Now in order to see the image that you will be recording, you will need a monitor on which to view it. RED has created their own monitors that connect to the camera via proprietary connection, but you can also use the HD-SDI connection to attach a third party monitor.
RED also has a type of viewfinder available, the Bomb EVF, which connects via the same proprietary connection. It comes in two versions, with a LCOS or OLED display.

The RED BOMB EVF (LCOS) viewfinder and a 9" RED TOUCH LCD priced at $3,200.00 and $3,450.00 respectively.

Recording Audio

To record audio both the RED Scarlet and Epic record up to two channels of RAW 24-bit 48khz audio. You can also purchase a PRO I/0 module which adds two XLR audio inputs and an extra RED Display output, in addition to an assortment of other connections, for $3,750.00.

Where to Store Your Information


You need somewhere to store your image. The only way to do it with the DSMC system is by using RED PROMAG SSD drives. Not only do you need these drives that store the image information but an adaptor that connects them to the camera, which is either sold separately or as part of a kit with the camera, and then to edit your footage, a RED Station is necessary to be able to connect the PROMAG SSD Drives to your computer. Sounds complicated? Don't worry, a visual at the end of this article will visually sum up everything.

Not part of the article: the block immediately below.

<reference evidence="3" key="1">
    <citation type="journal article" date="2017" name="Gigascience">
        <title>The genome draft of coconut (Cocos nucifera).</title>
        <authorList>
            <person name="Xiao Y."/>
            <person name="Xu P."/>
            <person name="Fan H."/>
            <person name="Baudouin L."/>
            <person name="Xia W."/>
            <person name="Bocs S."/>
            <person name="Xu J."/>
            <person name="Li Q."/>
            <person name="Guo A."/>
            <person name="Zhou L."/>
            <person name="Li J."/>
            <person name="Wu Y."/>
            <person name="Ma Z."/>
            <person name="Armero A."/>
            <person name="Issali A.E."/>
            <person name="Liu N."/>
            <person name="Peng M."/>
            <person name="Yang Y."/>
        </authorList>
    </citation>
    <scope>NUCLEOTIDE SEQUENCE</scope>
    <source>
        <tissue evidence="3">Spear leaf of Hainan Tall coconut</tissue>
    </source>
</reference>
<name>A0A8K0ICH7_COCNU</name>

Controlling and Powering Your Camera

Now only two more things are still necessary for your RED configuration: some way of controlling your camera and a power supply.
There are a few different ways to control your RED Camera, the most simple is the DSMC Side Handle which connects directly to the side of your Epic or Scarlet Brain. This is extremely beneficial because it also allows a slot for RED’s REDVOLT batteries to power your camera instead of being limited to the onboard AC Adapter. You can also control your camera using a touchscreen monitor or REDMOTE (which wirelessly connects to your RED Scarlet or Epic).

A DSMC Sidehandle and REDMOTE

So this is what our complete RED setup would look like: